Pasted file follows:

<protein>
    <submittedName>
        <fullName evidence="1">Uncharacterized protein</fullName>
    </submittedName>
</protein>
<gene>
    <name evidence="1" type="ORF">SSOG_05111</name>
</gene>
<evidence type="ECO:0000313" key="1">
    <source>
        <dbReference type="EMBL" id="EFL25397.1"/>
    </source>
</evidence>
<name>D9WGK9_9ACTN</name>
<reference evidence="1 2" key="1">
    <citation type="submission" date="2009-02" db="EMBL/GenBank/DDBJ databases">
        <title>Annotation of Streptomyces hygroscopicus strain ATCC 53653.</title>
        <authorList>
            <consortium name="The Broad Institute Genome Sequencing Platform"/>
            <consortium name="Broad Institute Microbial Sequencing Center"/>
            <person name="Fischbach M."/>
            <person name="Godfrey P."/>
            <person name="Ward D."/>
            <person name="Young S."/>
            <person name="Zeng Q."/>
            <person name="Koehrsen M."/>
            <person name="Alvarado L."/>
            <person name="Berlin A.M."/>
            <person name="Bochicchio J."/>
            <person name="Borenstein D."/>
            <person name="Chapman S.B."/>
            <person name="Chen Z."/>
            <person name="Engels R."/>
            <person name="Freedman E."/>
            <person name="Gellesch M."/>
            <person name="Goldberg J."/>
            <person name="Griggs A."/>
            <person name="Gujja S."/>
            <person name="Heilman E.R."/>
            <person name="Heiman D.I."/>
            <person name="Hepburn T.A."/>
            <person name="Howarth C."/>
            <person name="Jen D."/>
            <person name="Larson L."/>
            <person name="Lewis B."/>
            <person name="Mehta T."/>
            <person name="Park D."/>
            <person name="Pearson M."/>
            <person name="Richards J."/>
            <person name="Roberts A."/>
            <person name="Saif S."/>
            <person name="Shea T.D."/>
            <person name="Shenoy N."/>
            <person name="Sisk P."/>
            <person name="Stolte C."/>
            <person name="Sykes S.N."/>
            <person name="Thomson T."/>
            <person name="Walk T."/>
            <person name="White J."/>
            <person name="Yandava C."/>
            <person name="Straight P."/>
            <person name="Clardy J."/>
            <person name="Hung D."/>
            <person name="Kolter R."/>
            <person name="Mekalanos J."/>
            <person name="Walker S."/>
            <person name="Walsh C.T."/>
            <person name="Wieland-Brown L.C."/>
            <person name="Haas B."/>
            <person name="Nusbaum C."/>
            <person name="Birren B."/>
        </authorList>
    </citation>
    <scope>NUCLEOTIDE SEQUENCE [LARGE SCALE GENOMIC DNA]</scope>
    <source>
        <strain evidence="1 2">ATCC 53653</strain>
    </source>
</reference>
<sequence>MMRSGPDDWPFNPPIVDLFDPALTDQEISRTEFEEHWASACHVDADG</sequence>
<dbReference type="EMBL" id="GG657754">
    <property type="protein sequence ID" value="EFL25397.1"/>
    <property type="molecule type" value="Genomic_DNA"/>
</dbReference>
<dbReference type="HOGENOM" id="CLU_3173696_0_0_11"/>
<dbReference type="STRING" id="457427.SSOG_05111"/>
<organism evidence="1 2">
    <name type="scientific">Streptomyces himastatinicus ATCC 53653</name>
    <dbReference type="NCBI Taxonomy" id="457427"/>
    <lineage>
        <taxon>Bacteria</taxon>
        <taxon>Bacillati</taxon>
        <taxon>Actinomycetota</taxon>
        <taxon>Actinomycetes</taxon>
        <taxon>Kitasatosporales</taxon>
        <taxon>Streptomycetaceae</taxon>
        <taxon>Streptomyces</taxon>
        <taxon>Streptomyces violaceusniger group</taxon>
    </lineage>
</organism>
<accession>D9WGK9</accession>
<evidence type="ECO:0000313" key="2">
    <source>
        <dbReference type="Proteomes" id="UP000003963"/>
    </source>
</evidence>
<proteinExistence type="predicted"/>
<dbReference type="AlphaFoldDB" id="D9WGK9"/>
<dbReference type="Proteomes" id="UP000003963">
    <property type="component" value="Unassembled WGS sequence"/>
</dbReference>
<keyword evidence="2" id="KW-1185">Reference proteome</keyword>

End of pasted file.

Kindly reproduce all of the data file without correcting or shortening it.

<protein>
    <submittedName>
        <fullName evidence="1">Uncharacterized protein</fullName>
    </submittedName>
</protein>
<gene>
    <name evidence="1" type="ORF">SSOG_05111</name>
</gene>
<evidence type="ECO:0000313" key="1">
    <source>
        <dbReference type="EMBL" id="EFL25397.1"/>
    </source>
</evidence>
<name>D9WGK9_9ACTN</name>
<reference evidence="1 2" key="1">
    <citation type="submission" date="2009-02" db="EMBL/GenBank/DDBJ databases">
        <title>Annotation of Streptomyces hygroscopicus strain ATCC 53653.</title>
        <authorList>
            <consortium name="The Broad Institute Genome Sequencing Platform"/>
            <consortium name="Broad Institute Microbial Sequencing Center"/>
            <person name="Fischbach M."/>
            <person name="Godfrey P."/>
            <person name="Ward D."/>
            <person name="Young S."/>
            <person name="Zeng Q."/>
            <person name="Koehrsen M."/>
            <person name="Alvarado L."/>
            <person name="Berlin A.M."/>
            <person name="Bochicchio J."/>
            <person name="Borenstein D."/>
            <person name="Chapman S.B."/>
            <person name="Chen Z."/>
            <person name="Engels R."/>
            <person name="Freedman E."/>
            <person name="Gellesch M."/>
            <person name="Goldberg J."/>
            <person name="Griggs A."/>
            <person name="Gujja S."/>
            <person name="Heilman E.R."/>
            <person name="Heiman D.I."/>
            <person name="Hepburn T.A."/>
            <person name="Howarth C."/>
            <person name="Jen D."/>
            <person name="Larson L."/>
            <person name="Lewis B."/>
            <person name="Mehta T."/>
            <person name="Park D."/>
            <person name="Pearson M."/>
            <person name="Richards J."/>
            <person name="Roberts A."/>
            <person name="Saif S."/>
            <person name="Shea T.D."/>
            <person name="Shenoy N."/>
            <person name="Sisk P."/>
            <person name="Stolte C."/>
            <person name="Sykes S.N."/>
            <person name="Thomson T."/>
            <person name="Walk T."/>
            <person name="White J."/>
            <person name="Yandava C."/>
            <person name="Straight P."/>
            <person name="Clardy J."/>
            <person name="Hung D."/>
            <person name="Kolter R."/>
            <person name="Mekalanos J."/>
            <person name="Walker S."/>
            <person name="Walsh C.T."/>
            <person name="Wieland-Brown L.C."/>
            <person name="Haas B."/>
            <person name="Nusbaum C."/>
            <person name="Birren B."/>
        </authorList>
    </citation>
    <scope>NUCLEOTIDE SEQUENCE [LARGE SCALE GENOMIC DNA]</scope>
    <source>
        <strain evidence="1 2">ATCC 53653</strain>
    </source>
</reference>
<sequence>MMRSGPDDWPFNPPIVDLFDPALTDQEISRTEFEEHWASACHVDADG</sequence>
<dbReference type="EMBL" id="GG657754">
    <property type="protein sequence ID" value="EFL25397.1"/>
    <property type="molecule type" value="Genomic_DNA"/>
</dbReference>
<dbReference type="HOGENOM" id="CLU_3173696_0_0_11"/>
<dbReference type="STRING" id="457427.SSOG_05111"/>
<organism evidence="1 2">
    <name type="scientific">Streptomyces himastatinicus ATCC 53653</name>
    <dbReference type="NCBI Taxonomy" id="457427"/>
    <lineage>
        <taxon>Bacteria</taxon>
        <taxon>Bacillati</taxon>
        <taxon>Actinomycetota</taxon>
        <taxon>Actinomycetes</taxon>
        <taxon>Kitasatosporales</taxon>
        <taxon>Streptomycetaceae</taxon>
        <taxon>Streptomyces</taxon>
        <taxon>Streptomyces violaceusniger group</taxon>
    </lineage>
</organism>
<accession>D9WGK9</accession>
<evidence type="ECO:0000313" key="2">
    <source>
        <dbReference type="Proteomes" id="UP000003963"/>
    </source>
</evidence>
<proteinExistence type="predicted"/>
<dbReference type="AlphaFoldDB" id="D9WGK9"/>
<dbReference type="Proteomes" id="UP000003963">
    <property type="component" value="Unassembled WGS sequence"/>
</dbReference>
<keyword evidence="2" id="KW-1185">Reference proteome</keyword>